Release Date(s)2016 (August 23, 2016)
Studio(s)Warner Home Video
- Film/Program Grade: A+
- Video Grade: A+
- Audio Grade: A+
- Extras Grade: F+
From the always dependable Shane Black comes the epic tale of two men bound by destiny, but scratch the “epic” and “destiny” parts. The Nice Guys is a good, old-fashioned, neo-noir thriller in the form of a buddy cop comedy. Set in the 1970s, an older, grizzled private investigator (Russell Crowe) is checking up on a missing girl when he runs into a younger P.I. (Ryan Gosling), and the two of them set off through the seedy L.A. underground to uncover a plot that’s bigger than they imagined. The movie was well-received by critics, but dwindled at the box office... despite many reviewers singing its praises.
The Nice Guys is something that we’re not used to today, which is a well-made, well-written, and well-acted comedy. In the age of movies like Central Intelligence and The Heat, The Nice Guys is a welcome bit of fresh air. There’s nothing particularly new or original about it, as it relies mostly on great dialogue and putting charming characters into interesting situations, but that’s actually its best trait. It’s also nice to see Russell Crowe used in better ways on-screen. Lately he’s been relegated mostly to large scale movies where he’s either the narrator and/or the one pumping out the exposition, so seeing him in a character role like this for a change is good. Of course, enough can’t be said about Ryan Gosling. He’s often given roles that require very little dialogue but, in this case, he’s given plenty and he’s absolutely hilarious. Also of note is Angourie Rice, who portrays Holly, Gosling’s smart and resourceful daughter. She steals the movie out from under its two stars often and is certainly a talent to keep an eye on.
The Nice Guys on Blu-ray is just what you’d expect from a movie shot primarily with ARRI Alexa and RED digital cameras. The image is superlative, reference quality even, soaking in fine detail in all respects with amazing depth, strong texturing, and deep, inky but detailed blacks. Colors are bold but of a specific time period: greens, tans, browns, etc. Skin tones are accurate, while brightness and contrast levels are perfect. The audio is much the same, in four separate options: English 5.1 DTS-HD MA, English Descriptive Audio 5.1 Dolby Digital, and French and Spanish 5.1 Dolby Digital. The DTS track is pure ear candy, soaking you in the sounds of the period with perfection. Dialogue is precise and clear, while sound effects are strong and well-placed. Speaker-to-speaker activity is frequent, with plenty of LFE activity to give your sound system a real workout. There’s just not much else to say, other than this is an immaculate presentation that represents the movie beautifully. Optional subtitles are included in English SDH, French, and Spanish.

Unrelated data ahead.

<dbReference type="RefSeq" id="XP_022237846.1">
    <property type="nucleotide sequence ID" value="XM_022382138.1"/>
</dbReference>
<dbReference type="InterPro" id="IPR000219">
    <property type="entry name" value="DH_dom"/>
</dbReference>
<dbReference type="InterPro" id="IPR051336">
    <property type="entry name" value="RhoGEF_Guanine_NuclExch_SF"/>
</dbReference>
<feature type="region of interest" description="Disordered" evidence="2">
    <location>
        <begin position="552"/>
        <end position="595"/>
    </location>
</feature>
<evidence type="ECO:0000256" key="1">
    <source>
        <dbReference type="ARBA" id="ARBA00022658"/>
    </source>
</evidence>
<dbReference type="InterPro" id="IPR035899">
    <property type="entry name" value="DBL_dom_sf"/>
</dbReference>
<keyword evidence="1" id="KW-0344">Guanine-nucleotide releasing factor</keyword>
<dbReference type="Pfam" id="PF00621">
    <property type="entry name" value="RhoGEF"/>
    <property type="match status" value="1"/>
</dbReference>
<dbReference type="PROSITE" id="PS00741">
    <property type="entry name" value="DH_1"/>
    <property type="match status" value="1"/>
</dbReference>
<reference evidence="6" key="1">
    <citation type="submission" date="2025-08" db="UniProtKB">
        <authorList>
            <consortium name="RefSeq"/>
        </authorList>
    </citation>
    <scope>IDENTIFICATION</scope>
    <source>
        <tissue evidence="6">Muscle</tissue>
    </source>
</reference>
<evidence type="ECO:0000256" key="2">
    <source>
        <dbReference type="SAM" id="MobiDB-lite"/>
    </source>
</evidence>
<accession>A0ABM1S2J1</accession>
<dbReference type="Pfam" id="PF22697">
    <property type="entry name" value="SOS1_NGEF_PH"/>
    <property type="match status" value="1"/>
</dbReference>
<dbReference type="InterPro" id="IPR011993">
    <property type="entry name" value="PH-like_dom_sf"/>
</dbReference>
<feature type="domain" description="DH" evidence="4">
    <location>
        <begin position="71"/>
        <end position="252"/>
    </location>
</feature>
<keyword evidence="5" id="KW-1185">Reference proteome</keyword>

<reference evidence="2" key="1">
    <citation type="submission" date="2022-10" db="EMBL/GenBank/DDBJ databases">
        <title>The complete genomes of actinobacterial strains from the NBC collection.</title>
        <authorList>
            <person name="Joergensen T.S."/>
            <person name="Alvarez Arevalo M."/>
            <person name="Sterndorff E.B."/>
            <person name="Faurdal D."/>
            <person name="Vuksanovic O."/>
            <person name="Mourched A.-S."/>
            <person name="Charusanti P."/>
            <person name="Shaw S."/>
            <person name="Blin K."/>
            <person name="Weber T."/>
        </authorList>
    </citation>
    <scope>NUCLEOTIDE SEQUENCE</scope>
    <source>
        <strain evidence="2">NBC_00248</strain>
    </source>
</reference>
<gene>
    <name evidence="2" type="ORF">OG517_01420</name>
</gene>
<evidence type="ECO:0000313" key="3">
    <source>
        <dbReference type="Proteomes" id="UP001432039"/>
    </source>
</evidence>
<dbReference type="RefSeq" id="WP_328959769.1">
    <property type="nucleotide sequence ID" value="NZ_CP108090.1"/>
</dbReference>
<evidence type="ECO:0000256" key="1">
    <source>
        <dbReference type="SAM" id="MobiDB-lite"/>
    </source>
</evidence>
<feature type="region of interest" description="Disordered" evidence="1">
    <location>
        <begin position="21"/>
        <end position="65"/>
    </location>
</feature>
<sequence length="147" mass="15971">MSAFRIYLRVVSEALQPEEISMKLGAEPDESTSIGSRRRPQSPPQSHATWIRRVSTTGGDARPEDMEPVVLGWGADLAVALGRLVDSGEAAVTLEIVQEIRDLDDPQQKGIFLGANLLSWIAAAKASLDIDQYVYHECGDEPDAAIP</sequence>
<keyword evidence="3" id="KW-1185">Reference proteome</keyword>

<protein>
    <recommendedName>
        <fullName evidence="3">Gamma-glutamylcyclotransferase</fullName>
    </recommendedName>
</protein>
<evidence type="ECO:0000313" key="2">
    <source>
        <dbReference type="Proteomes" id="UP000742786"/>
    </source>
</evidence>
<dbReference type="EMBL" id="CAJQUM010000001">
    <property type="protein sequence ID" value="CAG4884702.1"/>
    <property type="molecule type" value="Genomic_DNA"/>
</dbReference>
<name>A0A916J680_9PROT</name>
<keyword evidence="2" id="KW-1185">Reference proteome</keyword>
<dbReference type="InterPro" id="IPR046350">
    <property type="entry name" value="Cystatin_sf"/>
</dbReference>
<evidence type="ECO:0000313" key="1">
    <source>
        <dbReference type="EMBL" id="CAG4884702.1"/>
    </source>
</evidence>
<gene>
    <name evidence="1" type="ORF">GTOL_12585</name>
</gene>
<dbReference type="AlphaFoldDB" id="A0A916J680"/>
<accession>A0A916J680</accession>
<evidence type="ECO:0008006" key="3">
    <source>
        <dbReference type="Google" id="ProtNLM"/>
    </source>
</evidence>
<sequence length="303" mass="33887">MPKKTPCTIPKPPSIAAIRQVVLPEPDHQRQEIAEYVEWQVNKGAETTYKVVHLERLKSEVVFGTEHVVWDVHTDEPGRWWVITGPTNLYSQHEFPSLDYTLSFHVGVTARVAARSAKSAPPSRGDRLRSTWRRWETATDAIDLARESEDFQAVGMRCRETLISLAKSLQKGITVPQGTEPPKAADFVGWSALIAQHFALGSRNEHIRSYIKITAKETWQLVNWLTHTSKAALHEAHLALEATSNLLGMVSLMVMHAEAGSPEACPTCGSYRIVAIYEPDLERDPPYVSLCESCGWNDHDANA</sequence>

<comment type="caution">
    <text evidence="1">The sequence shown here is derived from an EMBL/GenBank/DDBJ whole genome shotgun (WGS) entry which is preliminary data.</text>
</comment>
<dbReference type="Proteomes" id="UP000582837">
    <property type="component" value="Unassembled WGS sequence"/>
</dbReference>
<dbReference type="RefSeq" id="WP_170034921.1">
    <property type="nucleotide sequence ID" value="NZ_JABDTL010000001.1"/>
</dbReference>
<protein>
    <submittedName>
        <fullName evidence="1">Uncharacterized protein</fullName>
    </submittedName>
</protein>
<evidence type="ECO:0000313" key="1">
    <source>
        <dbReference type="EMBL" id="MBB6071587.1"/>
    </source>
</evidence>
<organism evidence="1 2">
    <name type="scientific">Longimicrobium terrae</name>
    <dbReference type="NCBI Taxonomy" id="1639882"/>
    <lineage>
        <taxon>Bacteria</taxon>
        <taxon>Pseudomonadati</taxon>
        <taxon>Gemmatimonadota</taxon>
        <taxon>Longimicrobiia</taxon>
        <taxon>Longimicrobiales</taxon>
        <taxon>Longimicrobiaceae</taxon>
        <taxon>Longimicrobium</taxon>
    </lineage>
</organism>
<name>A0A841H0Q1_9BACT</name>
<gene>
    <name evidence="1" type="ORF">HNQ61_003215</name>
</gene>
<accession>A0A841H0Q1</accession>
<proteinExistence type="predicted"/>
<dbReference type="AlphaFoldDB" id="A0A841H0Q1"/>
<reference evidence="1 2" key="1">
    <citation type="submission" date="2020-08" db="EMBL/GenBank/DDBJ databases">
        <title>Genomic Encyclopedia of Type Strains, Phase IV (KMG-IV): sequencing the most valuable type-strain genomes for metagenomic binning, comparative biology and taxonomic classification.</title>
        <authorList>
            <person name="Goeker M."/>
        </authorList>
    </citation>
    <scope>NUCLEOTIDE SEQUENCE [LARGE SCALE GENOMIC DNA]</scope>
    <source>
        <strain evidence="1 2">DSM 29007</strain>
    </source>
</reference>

Unfortunately, the extras are brief; nothing more than two short EPK featurettes (Always Bet on Black and Worst. Detectives. Ever.: Making The Nice Guys). You also get a DVD copy of the movie, and a paper insert with a Digital HD code.
The bottom line is, if you haven’t seen The Nice Guys yet, see it on Blu-ray. It’s a perfect little movie with all of the laughs and human drama you could want. Crowe and Gosling are a perfect pairing, and the two of them working together against a gritty L.A. backdrop, with a rocking 70s soundtrack, make this film one of my favorites of the year. Warner’s Blu-ray release is one that you’ll want to pick up, but the film is definitely deserving of a more definitive package. Perhaps, sometime down the road, we’ll get one. For now, this disc’s strong A/V presentation will do.
- Tim Salmons